International Women’s Day (March 8) is a global day celebrating the historical, cultural, and political achievements of women. The day also observed in support of taking action against gender inequality around the world. We all know the world couldn’t run without women (we mean, just listen to Beyoncé). This is the day to appreciate their efforts! Organizations large and small come together to show women just how valuable they are in today’s society.

Within our industry (parenting/maternal wellness/etc) there are women who continue to raise the standards for product innovation, are working to improve maternal wellness and mortality rates, and won't stop until they achieve such goals.

Continue reading to learn more about International Women's Day and share in our celebration of the women we're highlighting in our industry.


Susan B. Anthony was a political activist and an advocate of women’s rights. After the Civil War, she fought for the 14th Amendment that was meant to grant all naturalized and native-born Americans citizenship in the hope that it would include suffrage rights. Although the 14th Amendment was ratified in 1868, it still didn’t secure their vote. In 1869, the National Woman Suffrage Association (NWSA) was founded by Elizabeth Cady Stanton and Susan B. Anthony to continue the fight for women’s rights.

In the early 1900s, women were experiencing pay inequality, a lack of voting rights, and they were being overworked. In response to all of this, 15,000 women marched through New York City in 1908 to demand their rights. In 1909, the first National Women’s Day was observed in accordance with a declaration by the Socialist Party of America. This was celebrated on the last Sunday of February until 1913.

An International Women’s Conference was organized in August 1910 by Clara Zetkin, a German suffragist and leader in the Women’s Office. Zetkin proposed a special Women’s Day to be organized annually and International Women’s Day was honored the following year in Austria, Denmark, Germany, and Switzerland, with more than one million attending the rallies. On August 18, 1920, the 19th Amendment was ratified and white women were granted the right to vote in the U.S.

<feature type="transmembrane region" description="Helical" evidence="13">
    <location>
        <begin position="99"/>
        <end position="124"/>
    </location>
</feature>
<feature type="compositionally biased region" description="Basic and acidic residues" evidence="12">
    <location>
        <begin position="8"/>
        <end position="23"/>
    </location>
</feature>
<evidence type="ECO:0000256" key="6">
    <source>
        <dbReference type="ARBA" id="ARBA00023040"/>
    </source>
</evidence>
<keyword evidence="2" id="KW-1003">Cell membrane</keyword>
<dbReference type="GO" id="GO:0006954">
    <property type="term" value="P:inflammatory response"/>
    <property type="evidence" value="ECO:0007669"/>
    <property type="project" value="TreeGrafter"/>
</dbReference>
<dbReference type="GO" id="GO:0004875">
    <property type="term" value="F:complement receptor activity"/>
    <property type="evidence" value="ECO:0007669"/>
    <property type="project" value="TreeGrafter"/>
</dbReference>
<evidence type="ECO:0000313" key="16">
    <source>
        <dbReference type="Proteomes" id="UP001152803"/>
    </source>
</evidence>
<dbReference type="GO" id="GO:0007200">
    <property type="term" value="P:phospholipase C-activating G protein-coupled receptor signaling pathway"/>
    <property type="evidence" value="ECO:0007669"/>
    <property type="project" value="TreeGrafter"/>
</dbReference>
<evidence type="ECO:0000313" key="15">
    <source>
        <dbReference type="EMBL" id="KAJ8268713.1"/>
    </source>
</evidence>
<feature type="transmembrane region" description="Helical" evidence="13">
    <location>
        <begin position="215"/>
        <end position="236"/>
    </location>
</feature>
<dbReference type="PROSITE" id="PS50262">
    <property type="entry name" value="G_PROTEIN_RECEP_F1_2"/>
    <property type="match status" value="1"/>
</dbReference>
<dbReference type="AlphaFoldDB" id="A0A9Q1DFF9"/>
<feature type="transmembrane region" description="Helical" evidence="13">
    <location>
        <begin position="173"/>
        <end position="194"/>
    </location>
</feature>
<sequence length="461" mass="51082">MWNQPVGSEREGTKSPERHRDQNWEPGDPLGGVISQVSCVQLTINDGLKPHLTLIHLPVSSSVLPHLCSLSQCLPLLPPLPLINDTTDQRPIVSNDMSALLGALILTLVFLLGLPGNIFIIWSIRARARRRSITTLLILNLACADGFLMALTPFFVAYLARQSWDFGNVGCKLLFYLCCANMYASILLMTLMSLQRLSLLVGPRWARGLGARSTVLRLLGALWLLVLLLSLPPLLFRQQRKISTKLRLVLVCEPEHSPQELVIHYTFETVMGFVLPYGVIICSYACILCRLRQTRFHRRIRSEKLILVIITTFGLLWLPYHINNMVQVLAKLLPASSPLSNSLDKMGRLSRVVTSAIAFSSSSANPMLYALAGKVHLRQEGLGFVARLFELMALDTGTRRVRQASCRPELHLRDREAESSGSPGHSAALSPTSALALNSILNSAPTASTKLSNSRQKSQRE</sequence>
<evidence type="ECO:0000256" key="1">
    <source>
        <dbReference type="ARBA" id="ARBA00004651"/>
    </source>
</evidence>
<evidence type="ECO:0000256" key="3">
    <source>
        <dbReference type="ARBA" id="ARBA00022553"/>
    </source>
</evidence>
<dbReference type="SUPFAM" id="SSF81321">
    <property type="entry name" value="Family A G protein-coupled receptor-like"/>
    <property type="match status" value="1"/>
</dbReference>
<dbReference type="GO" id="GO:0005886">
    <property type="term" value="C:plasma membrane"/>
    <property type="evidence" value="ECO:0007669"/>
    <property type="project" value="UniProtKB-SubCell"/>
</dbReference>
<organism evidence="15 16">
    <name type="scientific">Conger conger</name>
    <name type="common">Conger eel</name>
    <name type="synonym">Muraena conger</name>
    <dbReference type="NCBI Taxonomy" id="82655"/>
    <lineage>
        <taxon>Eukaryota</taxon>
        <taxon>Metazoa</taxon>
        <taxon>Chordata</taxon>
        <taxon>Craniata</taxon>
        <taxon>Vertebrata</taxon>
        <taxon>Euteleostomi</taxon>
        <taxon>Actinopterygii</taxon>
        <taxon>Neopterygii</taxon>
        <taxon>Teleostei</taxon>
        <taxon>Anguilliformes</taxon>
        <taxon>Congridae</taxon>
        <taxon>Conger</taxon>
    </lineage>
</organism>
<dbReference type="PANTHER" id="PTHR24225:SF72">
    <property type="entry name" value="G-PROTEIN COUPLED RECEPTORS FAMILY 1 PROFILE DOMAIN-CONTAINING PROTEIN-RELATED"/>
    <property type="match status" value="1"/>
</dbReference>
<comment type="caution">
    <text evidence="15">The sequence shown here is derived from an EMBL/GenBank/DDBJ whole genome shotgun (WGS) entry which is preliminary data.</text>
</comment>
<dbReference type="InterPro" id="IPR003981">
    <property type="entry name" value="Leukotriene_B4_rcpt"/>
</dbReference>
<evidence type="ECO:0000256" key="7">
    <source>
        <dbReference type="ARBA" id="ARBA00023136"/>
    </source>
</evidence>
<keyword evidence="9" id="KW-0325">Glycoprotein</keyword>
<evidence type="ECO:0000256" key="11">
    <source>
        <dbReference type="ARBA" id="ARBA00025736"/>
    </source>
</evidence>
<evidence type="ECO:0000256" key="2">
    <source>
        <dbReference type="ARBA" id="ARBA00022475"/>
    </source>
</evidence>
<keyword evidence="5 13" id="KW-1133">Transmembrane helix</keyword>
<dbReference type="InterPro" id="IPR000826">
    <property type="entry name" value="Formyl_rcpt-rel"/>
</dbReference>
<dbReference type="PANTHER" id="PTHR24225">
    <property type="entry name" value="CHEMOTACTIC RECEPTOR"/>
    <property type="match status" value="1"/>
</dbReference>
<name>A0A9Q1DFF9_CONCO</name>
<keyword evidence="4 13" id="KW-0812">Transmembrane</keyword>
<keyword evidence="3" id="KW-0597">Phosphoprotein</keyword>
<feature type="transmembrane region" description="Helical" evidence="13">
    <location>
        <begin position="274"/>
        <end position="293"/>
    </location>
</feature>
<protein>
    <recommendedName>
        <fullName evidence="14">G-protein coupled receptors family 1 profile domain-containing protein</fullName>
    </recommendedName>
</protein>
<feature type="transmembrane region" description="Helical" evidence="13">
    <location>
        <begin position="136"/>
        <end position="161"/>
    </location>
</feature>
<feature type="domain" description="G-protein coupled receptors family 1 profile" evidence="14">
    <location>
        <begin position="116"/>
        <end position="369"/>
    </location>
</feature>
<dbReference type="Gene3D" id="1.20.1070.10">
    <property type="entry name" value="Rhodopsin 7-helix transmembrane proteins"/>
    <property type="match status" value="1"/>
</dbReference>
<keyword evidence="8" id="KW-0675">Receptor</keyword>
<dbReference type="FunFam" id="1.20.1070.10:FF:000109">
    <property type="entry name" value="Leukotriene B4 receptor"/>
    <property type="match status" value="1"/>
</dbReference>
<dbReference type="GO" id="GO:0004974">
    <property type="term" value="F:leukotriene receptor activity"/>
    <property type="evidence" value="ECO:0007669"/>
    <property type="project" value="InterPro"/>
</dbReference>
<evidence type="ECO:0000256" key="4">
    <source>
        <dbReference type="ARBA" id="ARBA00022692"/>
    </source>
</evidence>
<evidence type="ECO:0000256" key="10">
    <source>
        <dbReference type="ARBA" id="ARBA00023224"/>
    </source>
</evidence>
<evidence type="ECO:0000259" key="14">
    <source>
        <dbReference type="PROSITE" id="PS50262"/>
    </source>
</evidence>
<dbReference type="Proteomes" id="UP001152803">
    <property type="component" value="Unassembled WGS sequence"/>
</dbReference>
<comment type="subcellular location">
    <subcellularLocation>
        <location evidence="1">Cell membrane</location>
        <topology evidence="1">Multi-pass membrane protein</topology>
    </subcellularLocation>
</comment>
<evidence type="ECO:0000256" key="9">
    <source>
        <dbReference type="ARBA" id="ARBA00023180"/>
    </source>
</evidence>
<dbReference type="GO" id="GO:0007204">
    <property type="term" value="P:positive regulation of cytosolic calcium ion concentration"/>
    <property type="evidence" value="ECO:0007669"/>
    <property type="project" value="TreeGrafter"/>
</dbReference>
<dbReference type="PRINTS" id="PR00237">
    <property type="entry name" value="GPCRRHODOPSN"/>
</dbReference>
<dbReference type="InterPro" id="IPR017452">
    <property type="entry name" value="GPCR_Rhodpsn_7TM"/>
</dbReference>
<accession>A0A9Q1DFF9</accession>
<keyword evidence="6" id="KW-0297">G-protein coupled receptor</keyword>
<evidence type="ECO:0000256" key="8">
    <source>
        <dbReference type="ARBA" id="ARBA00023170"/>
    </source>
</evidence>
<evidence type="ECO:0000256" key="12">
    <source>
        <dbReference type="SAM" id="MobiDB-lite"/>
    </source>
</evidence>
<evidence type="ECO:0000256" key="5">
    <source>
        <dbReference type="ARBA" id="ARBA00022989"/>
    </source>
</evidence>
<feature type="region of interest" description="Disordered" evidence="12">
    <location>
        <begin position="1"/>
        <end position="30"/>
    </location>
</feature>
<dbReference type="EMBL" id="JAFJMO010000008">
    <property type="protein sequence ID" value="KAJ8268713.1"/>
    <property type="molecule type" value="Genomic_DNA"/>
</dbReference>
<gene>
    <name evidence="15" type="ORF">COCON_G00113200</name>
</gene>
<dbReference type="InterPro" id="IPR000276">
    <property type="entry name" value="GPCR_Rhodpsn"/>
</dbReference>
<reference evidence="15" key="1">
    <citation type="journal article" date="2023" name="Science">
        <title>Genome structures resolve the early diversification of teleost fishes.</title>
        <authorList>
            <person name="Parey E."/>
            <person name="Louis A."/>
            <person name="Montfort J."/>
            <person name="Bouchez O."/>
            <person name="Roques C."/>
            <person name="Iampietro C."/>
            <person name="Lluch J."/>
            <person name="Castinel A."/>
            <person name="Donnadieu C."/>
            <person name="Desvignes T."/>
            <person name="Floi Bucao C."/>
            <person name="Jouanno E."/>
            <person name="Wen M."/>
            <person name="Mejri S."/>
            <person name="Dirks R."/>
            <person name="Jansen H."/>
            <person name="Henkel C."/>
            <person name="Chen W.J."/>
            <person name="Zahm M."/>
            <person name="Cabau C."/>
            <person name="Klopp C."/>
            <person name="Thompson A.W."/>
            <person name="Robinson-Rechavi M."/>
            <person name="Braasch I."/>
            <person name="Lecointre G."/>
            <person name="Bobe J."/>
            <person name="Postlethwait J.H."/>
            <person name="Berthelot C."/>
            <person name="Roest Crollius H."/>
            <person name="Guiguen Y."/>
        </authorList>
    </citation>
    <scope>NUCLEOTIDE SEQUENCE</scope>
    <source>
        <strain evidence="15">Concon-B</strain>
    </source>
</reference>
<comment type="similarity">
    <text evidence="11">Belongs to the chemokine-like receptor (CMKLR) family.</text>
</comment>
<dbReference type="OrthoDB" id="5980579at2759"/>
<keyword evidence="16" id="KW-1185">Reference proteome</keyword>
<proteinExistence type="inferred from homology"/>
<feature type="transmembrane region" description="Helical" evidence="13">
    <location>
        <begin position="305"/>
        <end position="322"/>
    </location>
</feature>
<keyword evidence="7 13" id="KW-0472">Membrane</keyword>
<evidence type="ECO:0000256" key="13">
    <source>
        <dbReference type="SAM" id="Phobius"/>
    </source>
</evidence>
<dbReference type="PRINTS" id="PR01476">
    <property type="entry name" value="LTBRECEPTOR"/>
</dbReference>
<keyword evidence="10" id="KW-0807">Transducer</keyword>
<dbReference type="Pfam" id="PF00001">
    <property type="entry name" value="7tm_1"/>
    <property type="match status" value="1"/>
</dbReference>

The liberation movement took place in the 1960s and the effort led to the passage of the Voting Rights Act, allowing all women the right to vote. When the internet became more commonplace, feminism and the fight against gender inequality experienced a resurgence. Now we celebrate International Women’s Day each year as we push continuously with the hope of creating a completely equal society


Data gathered by a top Kansas City Marketing Agency


  1. Sexual violence (38%)
  2. Sexual objectification (35%)
  3. Unequal pay (34%)
  4. The ability to balance a career and children (32%)
  5. Underrepresentation in business leadership (20%)
  6. Reproductive rights (19%)
  7. Underrepresentation in politics (16%)


  1. Empowering 28%
  2. Positive 16%
  3. Unnecessary 15%
  4. Progressive 13%
  5. Meaningful 8%


Dara Chike-Obi, Founder & CEO, Griö Baby

What inspired you to start Grio Baby?

At two months postpartum, I was a full-time attorney AND working towards my MBA. For me, the feeding routine was the most intense activity in early parenthood and where I spent the most time. It was in this space I looked for baby products that not only addressed my child’s needs,  but acted as a parenting tool to help me run my busy life while allowing me to maximize precious moments with my child. I slowly started to realize that the time I spent away from my family and from the things that fulfilled me wasn’t worth my career as an oil and gas attorney. In fact, as a mid-career professional in a multi-national corporation, I began to feel that the ultimate “goal” (promotions, new roles, etc.) started to matter less and less and I had to use my time and talents on endeavors that had a real impact on people.

Is entrepreneurship common among your family?

Yes. My father started and continues to run his own private medical practice since the 80’s. This business has allowed him to act independently from major hospital processes and limitations that currently affect newer physicians. He’s never had a quarterly review, an employee evaluation, or had to play office politics. The older I got, the more I saw the value in that amount of independence.

How much does your cultural background influence your life today?

I’m first generation Nigerian-American and Nigerians are known to be intelligent hard-working people, and for the “can-do” and “never-say-never” attitude. My personality follows this description to the t. I’ve never been discouraged by the word “no” since it’s just a word. In reality you only need one “yes” to advance. Furthermore, it’s extremely important for me to stay inquisitive and to learn from every situation I find myself in...good or bad. There’s no finality in anything you do if you’re always evolving and getting better.